As of Aug. 1, 2014, CDC Falcon moves to the Canada Western General Purpose class from Canada Western Red Winter
Winter wheat growers in Manitoba have some new options to consider after their overwhelming favourite, CDC Falcon, moves to the Canada Western General Purpose (CWGP) class Aug. 1, 2014.
That class is usually composed of feed and ethanol feedstock wheats, which don’t fetch the premiums paid for milling and baking wheats in the Canada Western Red Winter (CWRW) class.
The knock on CDC Falcon is that it tends to produce lower protein than what the CWRW class requires, but producers love it because of its short straw and high yield — which is why it accounted for 67 per cent of the 550,222 insured acres of winter wheat seeded last fall. And while it’s possible millers will still use CDC Falcon, they may lower the price they are willing to pay.
So enter Flourish, a new winter wheat eligible for the CWRW class developed by Rob Graf with Agriculture and Agri-Food Canada in Lethbridge and distributed by SeCan.
Flourish yielded 98 per cent of CDC Falcon in the western winter wheat co-op trials (2007-09), but in last year’s Manitoba Crop Evaluation Trial it yielded 103 per cent, provincial cereal specialist Pam de Rocquigny said at the recent Winter Cereals Manitoba annual meeting. (In the eastern Prairie co-op trials Flourish yielded 105 per cent of CDC Falcon, according to SeCan.)
A cross between CDC Kestral and CDC Falcon, Flourish is rated “intermediate” for stem and leaf rust resistance, which is lower than some newer varieties, de Rocquigny said.
It’s susceptible to fusarium head blight, which is not uncommon for a winter wheat, she added.
However, Flourish is “moderately resistant” to common bunt, making it one of the few varieties with improved resistance to that disease. Flourish is similar agronomically to CDC Falcon, with the same maturity and “fair” winter survival rating.
Just two inches taller than CDC Falcon, Flourish is strong strawed.
Flourish seed supplies are expected to be “decent” this fall, but demand is expected to be “strong,” said Todd Hyra, SeCan’s Western Canada business manager.
Moats, another new SeCan variety eligible for the CWRW class, will be available this fall, but it’s a replacement for CDC Buteo, Hyra said.
Moats, developed by Brian Fowler at the University of Saskatchewan’s Crop Development Centre, has the potential for high yield and high protein, according to SeCan and has “an excellent disease package.”
In co-op trials, it yielded 106 per cent of CDC Buteo and 101 per cent of CDC Falcon. Moats is similar to CDC Buteo in height and lodging resistance.
There’s lots of buzz around Emerson, another potential replacement for CDC Falcon. When Emerson, formerly known as W454, was recommended for registration in 2011, it was hailed as the first western Canadian wheat of any type with resistance to fusarium head blight.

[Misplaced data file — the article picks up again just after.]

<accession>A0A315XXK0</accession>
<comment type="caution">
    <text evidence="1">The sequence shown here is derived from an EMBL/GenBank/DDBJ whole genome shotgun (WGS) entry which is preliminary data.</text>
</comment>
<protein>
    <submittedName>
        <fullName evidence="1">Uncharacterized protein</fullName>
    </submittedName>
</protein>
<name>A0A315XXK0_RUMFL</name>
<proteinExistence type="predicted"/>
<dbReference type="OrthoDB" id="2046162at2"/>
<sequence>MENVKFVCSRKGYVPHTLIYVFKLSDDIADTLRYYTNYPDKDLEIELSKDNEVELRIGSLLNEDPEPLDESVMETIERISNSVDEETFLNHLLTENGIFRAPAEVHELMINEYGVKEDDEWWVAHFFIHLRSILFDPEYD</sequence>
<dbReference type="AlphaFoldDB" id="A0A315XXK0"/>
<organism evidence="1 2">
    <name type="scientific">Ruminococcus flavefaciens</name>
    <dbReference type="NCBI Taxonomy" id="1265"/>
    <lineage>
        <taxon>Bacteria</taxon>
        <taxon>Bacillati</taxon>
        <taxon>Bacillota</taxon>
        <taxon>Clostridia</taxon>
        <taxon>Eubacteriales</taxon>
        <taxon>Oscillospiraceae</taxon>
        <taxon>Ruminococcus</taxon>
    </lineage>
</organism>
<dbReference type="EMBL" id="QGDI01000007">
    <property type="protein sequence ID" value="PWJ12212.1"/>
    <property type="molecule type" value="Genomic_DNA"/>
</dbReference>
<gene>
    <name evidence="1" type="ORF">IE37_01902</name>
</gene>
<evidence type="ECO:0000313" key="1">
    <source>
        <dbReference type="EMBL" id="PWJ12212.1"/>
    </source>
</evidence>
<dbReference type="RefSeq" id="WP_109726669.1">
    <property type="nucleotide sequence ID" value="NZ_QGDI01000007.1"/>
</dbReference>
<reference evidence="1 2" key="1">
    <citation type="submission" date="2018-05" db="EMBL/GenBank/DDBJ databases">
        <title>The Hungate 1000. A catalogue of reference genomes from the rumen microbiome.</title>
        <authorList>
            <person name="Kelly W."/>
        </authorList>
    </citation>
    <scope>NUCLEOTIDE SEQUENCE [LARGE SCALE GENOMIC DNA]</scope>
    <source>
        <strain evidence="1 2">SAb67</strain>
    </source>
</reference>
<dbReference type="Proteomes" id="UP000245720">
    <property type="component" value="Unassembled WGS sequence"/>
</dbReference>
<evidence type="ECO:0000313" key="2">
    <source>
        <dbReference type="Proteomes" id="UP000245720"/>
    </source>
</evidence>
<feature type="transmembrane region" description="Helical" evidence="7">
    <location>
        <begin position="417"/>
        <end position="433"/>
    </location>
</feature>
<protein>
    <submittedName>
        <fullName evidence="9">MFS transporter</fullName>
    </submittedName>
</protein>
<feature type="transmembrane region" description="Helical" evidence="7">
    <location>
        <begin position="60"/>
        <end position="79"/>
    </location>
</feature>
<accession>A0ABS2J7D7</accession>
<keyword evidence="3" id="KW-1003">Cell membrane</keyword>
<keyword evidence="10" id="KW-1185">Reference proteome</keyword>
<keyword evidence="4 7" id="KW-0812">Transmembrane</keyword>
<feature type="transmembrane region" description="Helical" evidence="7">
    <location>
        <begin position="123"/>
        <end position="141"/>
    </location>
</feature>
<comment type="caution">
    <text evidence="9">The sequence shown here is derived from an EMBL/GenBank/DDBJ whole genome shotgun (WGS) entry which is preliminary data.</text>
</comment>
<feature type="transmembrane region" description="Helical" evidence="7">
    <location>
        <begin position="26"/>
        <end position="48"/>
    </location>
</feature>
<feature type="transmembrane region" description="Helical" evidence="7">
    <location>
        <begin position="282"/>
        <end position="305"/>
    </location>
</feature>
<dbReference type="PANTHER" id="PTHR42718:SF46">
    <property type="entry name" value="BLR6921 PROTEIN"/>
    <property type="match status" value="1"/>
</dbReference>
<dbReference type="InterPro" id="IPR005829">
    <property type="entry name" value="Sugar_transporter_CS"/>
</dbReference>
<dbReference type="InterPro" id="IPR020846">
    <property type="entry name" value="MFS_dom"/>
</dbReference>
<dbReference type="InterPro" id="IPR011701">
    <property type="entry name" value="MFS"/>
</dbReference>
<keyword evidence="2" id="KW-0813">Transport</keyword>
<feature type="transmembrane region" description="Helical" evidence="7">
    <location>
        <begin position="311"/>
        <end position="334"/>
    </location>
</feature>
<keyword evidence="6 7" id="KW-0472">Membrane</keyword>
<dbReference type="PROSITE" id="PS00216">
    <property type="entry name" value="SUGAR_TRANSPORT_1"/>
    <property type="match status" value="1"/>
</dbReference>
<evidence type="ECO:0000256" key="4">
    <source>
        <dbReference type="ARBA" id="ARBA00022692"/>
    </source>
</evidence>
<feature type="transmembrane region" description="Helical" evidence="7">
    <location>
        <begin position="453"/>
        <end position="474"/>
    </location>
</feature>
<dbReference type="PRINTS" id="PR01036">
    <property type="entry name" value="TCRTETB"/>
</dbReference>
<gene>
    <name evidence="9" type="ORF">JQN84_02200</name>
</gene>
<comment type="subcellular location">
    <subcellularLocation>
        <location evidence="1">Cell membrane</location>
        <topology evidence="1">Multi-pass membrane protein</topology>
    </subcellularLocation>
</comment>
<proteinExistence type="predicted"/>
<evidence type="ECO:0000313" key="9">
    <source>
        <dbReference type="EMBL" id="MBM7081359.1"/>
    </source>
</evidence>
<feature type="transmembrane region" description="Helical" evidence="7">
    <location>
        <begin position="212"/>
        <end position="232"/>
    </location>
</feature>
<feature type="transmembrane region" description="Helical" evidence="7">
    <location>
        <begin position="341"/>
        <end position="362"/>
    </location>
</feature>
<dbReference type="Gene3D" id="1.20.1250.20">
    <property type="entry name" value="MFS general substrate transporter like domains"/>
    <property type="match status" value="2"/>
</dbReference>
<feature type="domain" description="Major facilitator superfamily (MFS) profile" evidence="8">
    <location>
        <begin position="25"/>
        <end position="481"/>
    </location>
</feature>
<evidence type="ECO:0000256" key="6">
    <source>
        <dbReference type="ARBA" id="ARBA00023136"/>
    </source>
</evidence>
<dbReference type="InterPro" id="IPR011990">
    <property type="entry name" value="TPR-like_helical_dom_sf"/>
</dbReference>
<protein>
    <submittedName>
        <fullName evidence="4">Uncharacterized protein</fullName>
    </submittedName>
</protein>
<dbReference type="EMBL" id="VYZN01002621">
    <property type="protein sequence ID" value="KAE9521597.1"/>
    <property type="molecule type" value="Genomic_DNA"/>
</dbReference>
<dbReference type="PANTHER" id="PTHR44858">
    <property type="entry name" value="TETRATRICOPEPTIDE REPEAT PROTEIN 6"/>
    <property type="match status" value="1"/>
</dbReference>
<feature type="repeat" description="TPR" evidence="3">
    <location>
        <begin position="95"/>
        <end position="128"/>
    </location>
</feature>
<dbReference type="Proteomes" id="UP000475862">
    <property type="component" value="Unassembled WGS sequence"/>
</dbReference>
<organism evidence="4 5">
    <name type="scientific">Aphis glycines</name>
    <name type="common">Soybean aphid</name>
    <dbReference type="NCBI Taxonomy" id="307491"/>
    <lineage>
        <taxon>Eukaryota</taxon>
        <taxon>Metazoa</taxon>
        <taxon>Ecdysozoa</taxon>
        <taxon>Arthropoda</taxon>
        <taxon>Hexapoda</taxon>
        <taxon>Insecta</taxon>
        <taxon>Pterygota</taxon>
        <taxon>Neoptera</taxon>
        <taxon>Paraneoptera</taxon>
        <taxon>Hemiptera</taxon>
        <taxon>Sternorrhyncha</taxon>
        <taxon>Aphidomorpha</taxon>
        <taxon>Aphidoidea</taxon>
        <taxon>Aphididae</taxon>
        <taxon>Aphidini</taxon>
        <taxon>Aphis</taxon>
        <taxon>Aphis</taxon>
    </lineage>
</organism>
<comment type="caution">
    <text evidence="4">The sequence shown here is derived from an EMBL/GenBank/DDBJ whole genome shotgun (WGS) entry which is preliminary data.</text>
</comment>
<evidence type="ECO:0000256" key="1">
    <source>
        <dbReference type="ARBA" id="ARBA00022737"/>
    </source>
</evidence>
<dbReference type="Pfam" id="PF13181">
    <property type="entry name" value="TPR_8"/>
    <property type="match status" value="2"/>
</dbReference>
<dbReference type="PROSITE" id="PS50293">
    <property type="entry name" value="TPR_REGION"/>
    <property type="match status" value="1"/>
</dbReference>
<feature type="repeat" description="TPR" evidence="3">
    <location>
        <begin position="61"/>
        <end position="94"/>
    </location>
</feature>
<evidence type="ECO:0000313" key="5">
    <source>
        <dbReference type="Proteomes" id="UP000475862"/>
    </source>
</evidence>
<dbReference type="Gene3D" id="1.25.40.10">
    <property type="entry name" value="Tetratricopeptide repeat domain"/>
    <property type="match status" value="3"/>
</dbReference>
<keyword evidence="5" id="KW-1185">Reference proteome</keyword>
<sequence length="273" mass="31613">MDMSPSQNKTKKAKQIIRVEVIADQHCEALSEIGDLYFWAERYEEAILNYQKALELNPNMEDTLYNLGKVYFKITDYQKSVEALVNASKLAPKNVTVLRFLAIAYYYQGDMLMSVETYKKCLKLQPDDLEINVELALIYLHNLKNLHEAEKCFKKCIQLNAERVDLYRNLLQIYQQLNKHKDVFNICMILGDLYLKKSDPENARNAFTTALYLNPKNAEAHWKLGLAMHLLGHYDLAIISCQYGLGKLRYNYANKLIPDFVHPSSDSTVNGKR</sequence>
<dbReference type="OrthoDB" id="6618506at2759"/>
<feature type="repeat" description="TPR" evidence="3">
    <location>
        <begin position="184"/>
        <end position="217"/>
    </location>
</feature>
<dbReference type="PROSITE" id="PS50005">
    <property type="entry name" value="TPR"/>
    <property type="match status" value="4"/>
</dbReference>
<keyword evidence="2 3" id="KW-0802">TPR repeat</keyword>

Emerson’s fusarium tolerance continues to look good, although last year it didn’t perform quite as well against the disease as in previous tests, said Graf, who developed the variety.
While a variety rated ‘R’ for stem rust won’t display any symptoms of the fungal disease, that’s not the case with fusarium and “does not equal immunity,” he said.
“The great thing is progress is being made (in improving fusarium tolerance),” said Graf, adding the challenge is that fusarium resistance is conveyed by multiple genes, not just one.
Emerson is being distributed by Canterra Seeds, and a limited amount will be available this fall, with full commercialization expected next year, said Brent Derkatch, the company’s director of operations and business development.
MCVET data on Emerson won’t be available until this fall, de Rocquigny said. (Results will be published in the Manitoba Co-operator.)
In the western co-op trials, Emerson yielded 95 per cent of CDC Falcon, had one per cent more protein, matured two to four days later, and was four inches taller with strong straw, she said. A cross between CDC Osprey and McClintock, it is rated as “resistant” to stem rust and has an “intermediate” rating against leaf rust.
“The resistance to fusarium is extremely good,” said Dale Hicks, Winter Cereals Canada chair and a farmer from Outlook, Sask.
Emerson has strong gluten, which could earn it a premium in some markets, he said.
“Emerson has stronger mixing properties than other registered CWRW varieties,” Graf confirmed in an email.
“(British baker) Warburtons has looked at Flourish, Emerson, AAC Gateway and Moats and is cautiously optimistic about them, but I would suggest it is still too early to say for sure. But it is good news!”
AAC Gateway, another winter wheat developed by Graf, won’t be commercially available until 2014, said John Smith, president of Seed Depot, which will distribute the variety.
AAC Gateway yields slightly more than CDC Falcon and produces one per cent more protein, Smith said. It’s similar in height to CDC Falcon and is rated “very good” for lodging resistance.
AAC Gateway stands up well against diseases and will likely be rated as “intermediate” or “moderately resistant” to fusarium, he added.